Product first, relationships second.
This Friday and Saturday, my father and I went on a business trip to Bangalore and Hyderabad. We met with two of our largest customers in Bangalore and had a bit of a sad set back to our plans for Hyderabad.
Our goal was to demonstrate our new analog and digital meters to these customer and solicit orders and feedback. I won’t bore you with the details but broadly these visits were no different than the ones I make for my current employer. The meetings were warm and frank. We spoke to the business owners rather than management representatives and we had a real personal, heart to heart chat because we have known these customers for over 15 years. The conversations included typical Hindi abuses at times, which was very different than meetings for my multinational employer. 🙂
The customers here are interested in getting more than the best product for their money and adamant about what they want and why. They move slower than customers in the US but pace of change seems similar to Japan and the UK. One of the customers was keen to experiment with new tech, the other wasn’t. Even though he is younger and more tech savvy.
We went to Hyderabad to attend the wedding of one of our dealer’s daughter. His extended family includes many of our dealers and we thought it will be good to meet all of them at once. When we got to Hyderabad we found out that our dealer’s uncle had died the night before. This was sad because this uncle had introduced us to this dealer and he was also our dealer in Chennai since 1972. My father actually cried at this news. This was very unlike any visit is ever been to for my current employer. We decided to postpone all business talks with this family until they had a chance to deal with this loss.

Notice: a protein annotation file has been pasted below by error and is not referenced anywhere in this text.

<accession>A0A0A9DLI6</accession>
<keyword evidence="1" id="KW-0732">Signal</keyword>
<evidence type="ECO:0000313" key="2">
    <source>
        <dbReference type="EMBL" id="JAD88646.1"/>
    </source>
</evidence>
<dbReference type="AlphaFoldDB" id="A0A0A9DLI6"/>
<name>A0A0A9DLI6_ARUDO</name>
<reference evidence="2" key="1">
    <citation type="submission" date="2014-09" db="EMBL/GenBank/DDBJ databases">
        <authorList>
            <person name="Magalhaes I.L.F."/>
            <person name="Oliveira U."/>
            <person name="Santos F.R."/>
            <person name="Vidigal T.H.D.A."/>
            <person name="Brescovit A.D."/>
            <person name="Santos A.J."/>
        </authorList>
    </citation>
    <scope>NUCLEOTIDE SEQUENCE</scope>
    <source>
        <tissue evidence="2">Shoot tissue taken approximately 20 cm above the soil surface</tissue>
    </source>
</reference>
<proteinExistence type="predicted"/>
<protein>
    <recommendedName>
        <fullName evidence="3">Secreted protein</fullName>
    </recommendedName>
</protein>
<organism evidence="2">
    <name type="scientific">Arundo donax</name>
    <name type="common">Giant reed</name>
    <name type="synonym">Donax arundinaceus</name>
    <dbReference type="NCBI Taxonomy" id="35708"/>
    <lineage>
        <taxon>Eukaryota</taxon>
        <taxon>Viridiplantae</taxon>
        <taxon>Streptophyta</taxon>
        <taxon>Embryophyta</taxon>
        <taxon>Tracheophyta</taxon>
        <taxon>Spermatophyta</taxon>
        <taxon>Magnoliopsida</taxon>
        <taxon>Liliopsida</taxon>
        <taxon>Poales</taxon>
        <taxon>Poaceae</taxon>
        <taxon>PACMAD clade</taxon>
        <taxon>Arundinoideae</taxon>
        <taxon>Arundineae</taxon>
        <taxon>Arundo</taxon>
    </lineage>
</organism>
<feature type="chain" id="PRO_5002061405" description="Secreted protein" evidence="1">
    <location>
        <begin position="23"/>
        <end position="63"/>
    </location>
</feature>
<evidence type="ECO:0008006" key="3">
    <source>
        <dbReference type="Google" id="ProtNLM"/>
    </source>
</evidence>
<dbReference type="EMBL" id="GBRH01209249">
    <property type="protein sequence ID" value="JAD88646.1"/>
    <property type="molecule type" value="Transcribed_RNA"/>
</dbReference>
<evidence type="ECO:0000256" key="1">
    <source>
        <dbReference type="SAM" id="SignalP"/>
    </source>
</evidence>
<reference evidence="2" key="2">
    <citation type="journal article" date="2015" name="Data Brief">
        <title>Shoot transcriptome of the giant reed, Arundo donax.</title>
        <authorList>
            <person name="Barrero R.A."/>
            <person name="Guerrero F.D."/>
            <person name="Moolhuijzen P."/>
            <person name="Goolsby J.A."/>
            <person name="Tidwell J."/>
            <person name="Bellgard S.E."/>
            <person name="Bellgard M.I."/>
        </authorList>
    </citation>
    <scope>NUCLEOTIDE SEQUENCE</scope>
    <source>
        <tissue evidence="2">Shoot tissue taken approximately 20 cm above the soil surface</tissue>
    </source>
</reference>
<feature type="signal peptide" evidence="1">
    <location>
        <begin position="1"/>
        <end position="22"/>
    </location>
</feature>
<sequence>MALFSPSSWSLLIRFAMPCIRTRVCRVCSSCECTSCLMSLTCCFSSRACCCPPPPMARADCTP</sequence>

We met an enterprising young guy at another dealer’s shop in Hyderabad. He worked for Selec in marketing for 10+ years. He gave us great input on our strategy for digital and analog meters. This was the best conversation of the entire trip.
Like customer visits for my employer around the world, this trip was about relationships and building trust and demonstrating that we are an innovative company to our customers. It did make me question conventional wisdom, which states that relationships are the key to a successful business. You can have the best relationship with our customers but if they think you are not giving them the best price or not delivering on quality – you will be thrown out. One of 15 year customers did this to us 6 months ago. We can still go to his house and spent time with his family but that business is gone. I’m not suggesting that you stop investing in relationships. I’m suggesting that keep the product first and relationships second.